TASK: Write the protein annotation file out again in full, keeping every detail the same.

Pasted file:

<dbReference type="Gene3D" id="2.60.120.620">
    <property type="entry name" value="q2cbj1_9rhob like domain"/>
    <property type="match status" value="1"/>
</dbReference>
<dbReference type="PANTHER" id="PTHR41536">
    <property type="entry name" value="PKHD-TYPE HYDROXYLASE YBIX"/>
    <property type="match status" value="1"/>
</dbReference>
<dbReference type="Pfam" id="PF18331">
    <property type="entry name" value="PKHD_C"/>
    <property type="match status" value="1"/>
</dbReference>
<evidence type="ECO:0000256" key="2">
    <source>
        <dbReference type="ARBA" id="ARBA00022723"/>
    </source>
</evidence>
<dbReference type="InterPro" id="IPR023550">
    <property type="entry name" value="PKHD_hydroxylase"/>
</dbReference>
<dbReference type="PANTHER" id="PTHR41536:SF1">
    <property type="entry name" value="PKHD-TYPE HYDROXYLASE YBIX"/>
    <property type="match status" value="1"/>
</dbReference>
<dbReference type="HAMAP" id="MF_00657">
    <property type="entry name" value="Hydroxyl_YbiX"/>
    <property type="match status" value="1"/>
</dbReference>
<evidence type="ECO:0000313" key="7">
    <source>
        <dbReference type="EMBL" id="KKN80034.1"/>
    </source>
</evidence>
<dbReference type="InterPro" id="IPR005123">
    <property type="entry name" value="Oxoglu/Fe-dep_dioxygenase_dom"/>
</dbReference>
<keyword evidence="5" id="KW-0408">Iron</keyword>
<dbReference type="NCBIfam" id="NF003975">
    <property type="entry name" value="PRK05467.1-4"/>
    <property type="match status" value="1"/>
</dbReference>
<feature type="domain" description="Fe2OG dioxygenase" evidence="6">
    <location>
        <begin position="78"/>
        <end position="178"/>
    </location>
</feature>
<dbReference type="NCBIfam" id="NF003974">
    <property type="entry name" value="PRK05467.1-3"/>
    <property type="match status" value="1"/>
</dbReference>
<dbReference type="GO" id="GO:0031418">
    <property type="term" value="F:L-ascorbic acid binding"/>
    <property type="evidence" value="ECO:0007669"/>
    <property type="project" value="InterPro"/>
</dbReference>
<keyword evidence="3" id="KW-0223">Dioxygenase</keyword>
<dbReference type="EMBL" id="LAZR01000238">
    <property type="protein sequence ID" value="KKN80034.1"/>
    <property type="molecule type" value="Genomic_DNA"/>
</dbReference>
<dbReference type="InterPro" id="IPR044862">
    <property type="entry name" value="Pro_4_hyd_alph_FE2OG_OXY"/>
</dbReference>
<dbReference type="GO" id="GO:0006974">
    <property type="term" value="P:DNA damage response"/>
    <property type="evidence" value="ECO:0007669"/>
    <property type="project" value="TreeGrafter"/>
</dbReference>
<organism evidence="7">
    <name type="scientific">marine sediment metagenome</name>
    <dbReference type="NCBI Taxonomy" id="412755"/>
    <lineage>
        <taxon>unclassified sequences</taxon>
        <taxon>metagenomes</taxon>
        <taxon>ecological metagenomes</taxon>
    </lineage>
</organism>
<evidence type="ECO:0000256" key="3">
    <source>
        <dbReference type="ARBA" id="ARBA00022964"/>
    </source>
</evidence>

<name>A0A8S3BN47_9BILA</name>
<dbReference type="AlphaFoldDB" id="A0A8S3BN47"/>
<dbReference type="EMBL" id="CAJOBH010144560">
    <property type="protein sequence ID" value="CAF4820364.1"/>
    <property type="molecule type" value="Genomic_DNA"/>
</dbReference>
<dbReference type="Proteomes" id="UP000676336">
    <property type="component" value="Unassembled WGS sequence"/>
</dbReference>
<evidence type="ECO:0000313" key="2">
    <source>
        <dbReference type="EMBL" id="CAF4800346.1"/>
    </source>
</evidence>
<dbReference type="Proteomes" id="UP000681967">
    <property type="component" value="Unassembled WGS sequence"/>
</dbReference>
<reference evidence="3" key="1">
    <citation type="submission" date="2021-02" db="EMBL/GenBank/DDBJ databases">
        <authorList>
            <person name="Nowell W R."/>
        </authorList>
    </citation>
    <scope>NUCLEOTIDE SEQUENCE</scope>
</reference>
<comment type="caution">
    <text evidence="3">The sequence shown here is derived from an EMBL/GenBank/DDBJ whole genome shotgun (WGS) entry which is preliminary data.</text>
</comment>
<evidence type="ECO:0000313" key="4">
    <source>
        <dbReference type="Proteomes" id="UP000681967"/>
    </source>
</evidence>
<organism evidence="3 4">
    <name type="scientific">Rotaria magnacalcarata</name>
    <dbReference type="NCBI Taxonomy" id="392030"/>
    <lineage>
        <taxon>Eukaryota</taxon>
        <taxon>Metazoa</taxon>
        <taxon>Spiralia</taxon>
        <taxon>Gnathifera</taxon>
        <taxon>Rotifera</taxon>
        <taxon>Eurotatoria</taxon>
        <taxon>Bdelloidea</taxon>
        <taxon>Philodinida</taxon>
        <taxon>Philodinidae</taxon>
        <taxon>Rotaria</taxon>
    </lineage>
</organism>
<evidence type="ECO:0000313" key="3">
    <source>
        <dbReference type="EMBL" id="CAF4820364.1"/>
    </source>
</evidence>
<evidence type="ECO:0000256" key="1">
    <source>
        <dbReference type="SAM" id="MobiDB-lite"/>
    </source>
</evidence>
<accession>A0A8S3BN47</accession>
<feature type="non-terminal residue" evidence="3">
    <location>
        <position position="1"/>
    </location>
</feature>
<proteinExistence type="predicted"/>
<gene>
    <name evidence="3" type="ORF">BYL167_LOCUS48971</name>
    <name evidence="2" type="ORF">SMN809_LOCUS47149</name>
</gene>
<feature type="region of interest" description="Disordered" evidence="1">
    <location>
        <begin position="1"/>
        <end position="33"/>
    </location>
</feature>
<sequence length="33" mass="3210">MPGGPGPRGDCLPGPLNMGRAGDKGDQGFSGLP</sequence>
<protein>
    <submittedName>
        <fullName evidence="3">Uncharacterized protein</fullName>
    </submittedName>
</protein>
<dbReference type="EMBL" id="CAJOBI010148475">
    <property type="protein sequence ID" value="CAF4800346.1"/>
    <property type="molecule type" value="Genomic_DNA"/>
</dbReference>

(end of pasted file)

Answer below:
<dbReference type="Gene3D" id="2.60.120.620">
    <property type="entry name" value="q2cbj1_9rhob like domain"/>
    <property type="match status" value="1"/>
</dbReference>
<dbReference type="PANTHER" id="PTHR41536">
    <property type="entry name" value="PKHD-TYPE HYDROXYLASE YBIX"/>
    <property type="match status" value="1"/>
</dbReference>
<dbReference type="Pfam" id="PF18331">
    <property type="entry name" value="PKHD_C"/>
    <property type="match status" value="1"/>
</dbReference>
<evidence type="ECO:0000256" key="2">
    <source>
        <dbReference type="ARBA" id="ARBA00022723"/>
    </source>
</evidence>
<dbReference type="InterPro" id="IPR023550">
    <property type="entry name" value="PKHD_hydroxylase"/>
</dbReference>
<dbReference type="PANTHER" id="PTHR41536:SF1">
    <property type="entry name" value="PKHD-TYPE HYDROXYLASE YBIX"/>
    <property type="match status" value="1"/>
</dbReference>
<dbReference type="HAMAP" id="MF_00657">
    <property type="entry name" value="Hydroxyl_YbiX"/>
    <property type="match status" value="1"/>
</dbReference>
<evidence type="ECO:0000313" key="7">
    <source>
        <dbReference type="EMBL" id="KKN80034.1"/>
    </source>
</evidence>
<dbReference type="InterPro" id="IPR005123">
    <property type="entry name" value="Oxoglu/Fe-dep_dioxygenase_dom"/>
</dbReference>
<keyword evidence="5" id="KW-0408">Iron</keyword>
<dbReference type="NCBIfam" id="NF003975">
    <property type="entry name" value="PRK05467.1-4"/>
    <property type="match status" value="1"/>
</dbReference>
<feature type="domain" description="Fe2OG dioxygenase" evidence="6">
    <location>
        <begin position="78"/>
        <end position="178"/>
    </location>
</feature>
<dbReference type="NCBIfam" id="NF003974">
    <property type="entry name" value="PRK05467.1-3"/>
    <property type="match status" value="1"/>
</dbReference>
<dbReference type="GO" id="GO:0031418">
    <property type="term" value="F:L-ascorbic acid binding"/>
    <property type="evidence" value="ECO:0007669"/>
    <property type="project" value="InterPro"/>
</dbReference>
<keyword evidence="3" id="KW-0223">Dioxygenase</keyword>
<dbReference type="EMBL" id="LAZR01000238">
    <property type="protein sequence ID" value="KKN80034.1"/>
    <property type="molecule type" value="Genomic_DNA"/>
</dbReference>
<dbReference type="InterPro" id="IPR044862">
    <property type="entry name" value="Pro_4_hyd_alph_FE2OG_OXY"/>
</dbReference>
<dbReference type="GO" id="GO:0006974">
    <property type="term" value="P:DNA damage response"/>
    <property type="evidence" value="ECO:0007669"/>
    <property type="project" value="TreeGrafter"/>
</dbReference>
<organism evidence="7">
    <name type="scientific">marine sediment metagenome</name>
    <dbReference type="NCBI Taxonomy" id="412755"/>
    <lineage>
        <taxon>unclassified sequences</taxon>
        <taxon>metagenomes</taxon>
        <taxon>ecological metagenomes</taxon>
    </lineage>
</organism>
<evidence type="ECO:0000256" key="3">
    <source>
        <dbReference type="ARBA" id="ARBA00022964"/>
    </source>
</evidence>

<name>A0A8S3BN47_9BILA</name>
<dbReference type="AlphaFoldDB" id="A0A8S3BN47"/>
<dbReference type="EMBL" id="CAJOBH010144560">
    <property type="protein sequence ID" value="CAF4820364.1"/>
    <property type="molecule type" value="Genomic_DNA"/>
</dbReference>
<dbReference type="Proteomes" id="UP000676336">
    <property type="component" value="Unassembled WGS sequence"/>
</dbReference>
<evidence type="ECO:0000313" key="2">
    <source>
        <dbReference type="EMBL" id="CAF4800346.1"/>
    </source>
</evidence>
<dbReference type="Proteomes" id="UP000681967">
    <property type="component" value="Unassembled WGS sequence"/>
</dbReference>
<reference evidence="3" key="1">
    <citation type="submission" date="2021-02" db="EMBL/GenBank/DDBJ databases">
        <authorList>
            <person name="Nowell W R."/>
        </authorList>
    </citation>
    <scope>NUCLEOTIDE SEQUENCE</scope>
</reference>
<comment type="caution">
    <text evidence="3">The sequence shown here is derived from an EMBL/GenBank/DDBJ whole genome shotgun (WGS) entry which is preliminary data.</text>
</comment>
<evidence type="ECO:0000313" key="4">
    <source>
        <dbReference type="Proteomes" id="UP000681967"/>
    </source>
</evidence>
<organism evidence="3 4">
    <name type="scientific">Rotaria magnacalcarata</name>
    <dbReference type="NCBI Taxonomy" id="392030"/>
    <lineage>
        <taxon>Eukaryota</taxon>
        <taxon>Metazoa</taxon>
        <taxon>Spiralia</taxon>
        <taxon>Gnathifera</taxon>
        <taxon>Rotifera</taxon>
        <taxon>Eurotatoria</taxon>
        <taxon>Bdelloidea</taxon>
        <taxon>Philodinida</taxon>
        <taxon>Philodinidae</taxon>
        <taxon>Rotaria</taxon>
    </lineage>
</organism>
<evidence type="ECO:0000313" key="3">
    <source>
        <dbReference type="EMBL" id="CAF4820364.1"/>
    </source>
</evidence>
<evidence type="ECO:0000256" key="1">
    <source>
        <dbReference type="SAM" id="MobiDB-lite"/>
    </source>
</evidence>
<accession>A0A8S3BN47</accession>
<feature type="non-terminal residue" evidence="3">
    <location>
        <position position="1"/>
    </location>
</feature>
<proteinExistence type="predicted"/>
<gene>
    <name evidence="3" type="ORF">BYL167_LOCUS48971</name>
    <name evidence="2" type="ORF">SMN809_LOCUS47149</name>
</gene>
<feature type="region of interest" description="Disordered" evidence="1">
    <location>
        <begin position="1"/>
        <end position="33"/>
    </location>
</feature>
<sequence length="33" mass="3210">MPGGPGPRGDCLPGPLNMGRAGDKGDQGFSGLP</sequence>
<protein>
    <submittedName>
        <fullName evidence="3">Uncharacterized protein</fullName>
    </submittedName>
</protein>
<dbReference type="EMBL" id="CAJOBI010148475">
    <property type="protein sequence ID" value="CAF4800346.1"/>
    <property type="molecule type" value="Genomic_DNA"/>
</dbReference>